I tend to really root for singers as soon as they exit Nightwish. Without wading too far into the bog of eternal stench that is the ongoing debate over ex-Nightwish and current Nightwish vocals, I will say that I believe Anette Olzon (like Tarja), probably got a bit of a raw deal. Nightwish are known for screwing over their singers and treating them as disposable. People always debate different eras of the band. No one sounds like the operatic Tarja (who in my experience has always been humble and very cool/down to earth), while new singer Floor Jansen is top notch and a real rocker who I wish was just in ReVamp cuz I am just plain biased against Nightwish and dont trust their press statements regarding singer’s “exits”. Second Nightwish singer and Tarja replacement Anette Olzon had her work cut out for her. A little more frumpy, not as big a range but a lot of heart and talent in her own right, Olzon tried valiantly to fill the biggest shoes in symphonic metal.
Some people worship early Nightwish so much that they don’t care if the band were dicks to Tarja and now seem willing to overlook Olzon claiming she was fired for a 3rd pregnancy (makes sense since the band never liked that she had a kid when she first wanted to join), while others say she was a diva without great fashion sense or was too poppy, blah blah. Every time I have seen a picture of her she is smiling or looking like she really enjoys the music she gets to make and she has also spoken well of Tarja or other “rivals”. She just doesn’t strike me as a careerist, uber bitch! People should give Anette a chance on her own merits re: Shine. Stand out track “Lies” promises real potential for growth and the feeling of freedom to the track makes this whole effort worth it. You can’t hear that intro and not feel your heart soar a little bit.
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Sure, Olzon is not the heaviest singer by a damn site. At times she sounds quite like a more restrained Celine Dion. Anette doesn’t have the stage stamina of some, but her voice sounds fantastic on Shine from start to finish. She clearly gave her all for these songs. This is an artist who has every right to a decent career, even though the songs on her debut solo effort are hampered by an uneven mix. The vocals sound great, from the poppy and string steeped “Like A Show Inside My Head” to the uplifting and self-affirming title track to weird renaissance pop of the quirky and charming “Floating”. This is really by no means metal but could fall into the symphonic and goth rock genre tags. The guitars really need more punch and the snare mix is pretty shit and flat, while the bass levels are also sometimes strange or tonally bland. Oddly, this almost doesn’t matter (though it is distracting).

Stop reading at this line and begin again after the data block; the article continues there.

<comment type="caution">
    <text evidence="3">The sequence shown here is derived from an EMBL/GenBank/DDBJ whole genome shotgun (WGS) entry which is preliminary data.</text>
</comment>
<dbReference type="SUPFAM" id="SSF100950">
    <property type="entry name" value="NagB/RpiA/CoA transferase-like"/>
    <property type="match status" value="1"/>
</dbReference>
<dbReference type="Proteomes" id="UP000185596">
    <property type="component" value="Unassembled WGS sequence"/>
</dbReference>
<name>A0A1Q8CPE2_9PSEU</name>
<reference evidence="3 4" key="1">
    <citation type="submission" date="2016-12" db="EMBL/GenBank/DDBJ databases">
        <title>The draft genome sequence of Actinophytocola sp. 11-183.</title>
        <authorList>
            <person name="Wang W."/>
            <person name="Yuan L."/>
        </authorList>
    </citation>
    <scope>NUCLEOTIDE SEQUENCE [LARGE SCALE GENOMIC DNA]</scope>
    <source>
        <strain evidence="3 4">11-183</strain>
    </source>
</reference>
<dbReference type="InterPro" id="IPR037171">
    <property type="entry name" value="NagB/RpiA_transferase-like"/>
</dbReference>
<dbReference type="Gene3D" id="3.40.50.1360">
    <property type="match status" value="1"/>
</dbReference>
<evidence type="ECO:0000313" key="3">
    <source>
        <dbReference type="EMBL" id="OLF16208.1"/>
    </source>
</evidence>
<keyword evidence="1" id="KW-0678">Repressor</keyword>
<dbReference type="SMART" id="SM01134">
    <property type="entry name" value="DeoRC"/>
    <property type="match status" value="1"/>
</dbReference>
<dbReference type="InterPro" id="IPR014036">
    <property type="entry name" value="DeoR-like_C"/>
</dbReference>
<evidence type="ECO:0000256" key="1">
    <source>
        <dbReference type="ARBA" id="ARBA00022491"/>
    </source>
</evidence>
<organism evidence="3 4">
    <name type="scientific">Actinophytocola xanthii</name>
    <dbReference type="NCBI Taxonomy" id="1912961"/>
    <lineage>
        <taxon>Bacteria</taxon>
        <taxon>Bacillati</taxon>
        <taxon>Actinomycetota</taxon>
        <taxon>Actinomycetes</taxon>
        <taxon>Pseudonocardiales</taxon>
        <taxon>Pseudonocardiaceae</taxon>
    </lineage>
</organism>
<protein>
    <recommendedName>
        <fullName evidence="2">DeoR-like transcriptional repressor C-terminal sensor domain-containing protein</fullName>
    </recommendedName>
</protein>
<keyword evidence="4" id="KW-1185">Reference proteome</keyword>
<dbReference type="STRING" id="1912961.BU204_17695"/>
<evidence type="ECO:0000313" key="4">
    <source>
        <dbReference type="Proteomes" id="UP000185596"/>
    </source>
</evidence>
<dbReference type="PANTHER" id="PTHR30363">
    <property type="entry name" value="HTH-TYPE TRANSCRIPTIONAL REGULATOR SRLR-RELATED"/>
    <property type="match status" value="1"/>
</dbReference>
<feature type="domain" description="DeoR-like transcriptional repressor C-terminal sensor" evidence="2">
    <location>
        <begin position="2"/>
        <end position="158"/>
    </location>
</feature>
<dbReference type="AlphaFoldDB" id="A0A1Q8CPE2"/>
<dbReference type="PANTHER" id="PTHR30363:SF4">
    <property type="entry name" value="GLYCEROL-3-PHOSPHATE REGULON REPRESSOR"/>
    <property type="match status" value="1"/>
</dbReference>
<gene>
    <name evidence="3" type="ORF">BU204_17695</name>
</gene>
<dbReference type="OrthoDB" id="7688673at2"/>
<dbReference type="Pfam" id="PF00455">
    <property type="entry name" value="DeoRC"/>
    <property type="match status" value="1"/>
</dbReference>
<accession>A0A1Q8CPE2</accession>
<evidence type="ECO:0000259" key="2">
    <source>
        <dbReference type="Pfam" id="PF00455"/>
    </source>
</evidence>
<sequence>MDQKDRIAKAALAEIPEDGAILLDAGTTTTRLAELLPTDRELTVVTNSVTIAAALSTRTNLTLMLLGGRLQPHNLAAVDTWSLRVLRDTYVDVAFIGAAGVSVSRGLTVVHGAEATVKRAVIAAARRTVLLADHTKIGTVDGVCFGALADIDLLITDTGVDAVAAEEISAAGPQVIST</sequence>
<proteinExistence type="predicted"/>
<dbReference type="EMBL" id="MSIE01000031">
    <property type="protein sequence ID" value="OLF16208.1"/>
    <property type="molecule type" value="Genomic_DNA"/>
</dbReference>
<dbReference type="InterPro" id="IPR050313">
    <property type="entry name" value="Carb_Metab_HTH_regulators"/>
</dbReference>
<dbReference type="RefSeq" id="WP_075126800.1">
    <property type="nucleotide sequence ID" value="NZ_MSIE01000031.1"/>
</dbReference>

The songs are pretty memorable and the vocals carry you away, while the string and keyboard elements of the production smooth out the blemishes of the underwhelming electric guitar. It really feels like a woman just trying to be herself in many facets while enjoying her own creative process. “Moving Away” will make you wish more of the record had such a cool, acoustic and rustic almost traditional Euro-folk feel, and while a few songs after the midway point the tunes start to blend together, Anette saves the day with the rousing album closer “Hear Me” (which goes from pastoral calms to a sweeping vocal overture with electronic and hard rock flourishes.